Sake: the ultimate wine with asian food

Sake isn’t really wine, it’s a brewed beverage, said Henry Sidel, uber premium sake importer and educator, “you have to take off your wine hat.”  Sidel, President of Joto Sake based in NYC, was in the Bay Area to give a couple of sake presentations at the Culinary Institute of America’s annual Worlds of Flavor event this past weekend.  This aficionado is so meticulous about quality that he only represents eight artisanal producers, who together represent 16 generations and over 1,500 years of production of this ancient Japanese beverage.  Sidel gave us a casual sake 101 presentation at seafood-oriented Skool Restaurant in the design district where we tasted through his portfolio of sakes over some very umami dishes.  
There are three types of pure rice sakes based on how much the rice grain is milled down, or polished, to the starch core.  There is Junmai which is polished to 70% or less; Junmai Ginjo which is polished to 60% or less; and the highest quality Junmai Daiginjo which is milled to 50% or less.  The outer grain consists of fats and proteins which contribute to rougher flavors in the sake while the starches lead to a lighter and fruitier sake.
Quality starts with the rice, with some varieties being sweeter than others.  High quality rices include fragrant yamada nishiki, deep tamazakae and one that was on the verge of extinction, watari bune.  Farming practices can influence the quality of rice, with low yields producing rice with more starch and less protein. 
Sakes are full-bodied and relatively neutral compared to wine, with low-medium acidity.  Most sakes have some residual sugar with the range of sweetness measured on a scale generally between -4 (sweeter) to +10, though you won’t always find this information on the label.  The drier sakes we had that evening were in the +4 category.  Alcohol levels average 15-16%, though some can be higher.  Sake ends fermentation up to about 20% then is diluted down with water to 15-16% unless it is a Genshu, a sake which is left at its original strength.
According to Sidel, most sakes are aged for about six months in enamel-lined (neutral) vats.  Those that are aged longer, like the Yuki No Bosha Junmai Ginjo we had, a Genshu, are done so to mellow the wines, not for flavor.  

The finer sakes like Junmai Daiginjo and Junmai Ginjo should be served chilled, though Sidel says that they can be served at any range of temperatures according to the consumer’s preference, the food, season or occasion.  What is for sure, he said, poor quality sake is always served warm.  If you do heat up your sake, Sidel recommends heating it gently or else the alcohol will confront you first.  

And what about food and sake pairing?  Sidel would have opinions about this since his CIA presentations included “Sake and Japanese Flavor Affinities: A Pairing Workshop” and “A Nose for Flavor: Japanese Herbs, Spices, Aromatics…and Sake.”  When he started to list all the foods that go well with sake, “anything with soy sauce,” smoked trout pate, grilled sanma (mackerel), yakitori (teriyaki-glazed chicken), pickled vegetables, sushi, etc., it was apparent that sake goes with anything that has a lot of umami – the taste of savoriness.  Umami is often found in foods that have a lot of salt such as cured foods (olives, salumi, jamon, anchovies) or briny seafood and broths.  Umami is found in fermented foods such as soy sauce, oyster sauce and Thai fish sauce, and foods that are concentrated by drying or stewing.  These foods are high in amino acids and so is sake.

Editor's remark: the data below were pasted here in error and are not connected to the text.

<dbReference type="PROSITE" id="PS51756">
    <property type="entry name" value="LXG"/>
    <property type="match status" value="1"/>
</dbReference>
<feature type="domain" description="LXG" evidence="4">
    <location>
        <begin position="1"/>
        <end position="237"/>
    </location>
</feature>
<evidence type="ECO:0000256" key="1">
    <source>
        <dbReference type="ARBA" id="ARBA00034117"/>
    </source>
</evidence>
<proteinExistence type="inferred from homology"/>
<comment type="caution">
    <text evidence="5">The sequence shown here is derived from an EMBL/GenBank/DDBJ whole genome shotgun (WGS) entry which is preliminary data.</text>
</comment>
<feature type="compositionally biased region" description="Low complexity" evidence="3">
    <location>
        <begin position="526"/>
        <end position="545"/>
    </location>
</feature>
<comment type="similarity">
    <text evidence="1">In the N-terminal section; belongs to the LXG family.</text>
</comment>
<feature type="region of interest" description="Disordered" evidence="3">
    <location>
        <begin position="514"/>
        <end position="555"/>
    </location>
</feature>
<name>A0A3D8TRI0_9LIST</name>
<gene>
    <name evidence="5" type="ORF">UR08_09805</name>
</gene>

It can be difficult to pair grape wines with umami foods especially in their purer forms such as soy or thai fish sauces – they interact with tannins to leave a metallic finish on the palate.  With delicate dishes like sushi or sashimi, I also find the high acidity of white wines to be distracting whereas sake’s smooth body and subdued aromas compliment the texture of the fish while allowing the gentle ocean scent to come through.  Sidel recommends the finer Ginjos and Daiginjos to go with sushi and sashimi. 

At Skool Restaurant, every dish we had from Japanese chef Toshihiro Nagano was packed with umami such as scallops with roasted beets, kiwi yogurt vinaigrette and vanilla oil, sea urchin flan topped with salmon roe and fleur de sel, and flatbread topped with cured mackerel, caramelized onion, goat cheese, sun-dried tomato and dollops of ume-olive tapenade (ume is salty pickled plum).     

These were some of my favorites sakes that night: 
Shichi Hon Yari “Shizuku” Junmai Daiginjo ($79.99 for 500 ml).  Whether you’re a seasoned sake drinker or not, one can taste the quality immediately on this one.  Very delicate, refined nose, slightly smoky, earthy and nutty, but the depth of flavor and length on the palate screams quality.  Dry-ish, about +4 on the sake meter.  After I tasted it, I learned that the producer, Tomita Brewery, is one of the oldest and smallest breweries in Japan dating back to 1540’s.  The rice used is local Tamazakae.  The Shizuku refers to the portion of sake used for the bottling, which is only the purest free-run or “drip” vs. pressed sake.   
Watari Bune Junmai Daiginjo ($109.99).  Watari Bune is the named after the rice which was revived after being nearly extinct for 60 years.  It took the producer three years to cultivate the rice before having enough to produce a batch of sake.  Full-bodied and dryish, with ripe honeydew melon on the palate.  Nice finesse.   
Yuki No Bosha Limited Release Junmai Ginjo ($35.99).  This was very fruity and more aromatic on the nose, more wine-like than the others.  This is a genshu, not diluted with water.  It is also jukusei, aged for more than 12 months.  

For more education on sake and the Joto portfolio, visit the Joto Sake website.   

Skool Restaurant is located at 1725 Alameda Street, SF 94103 in Potrero Hill.  (415) 255-8800.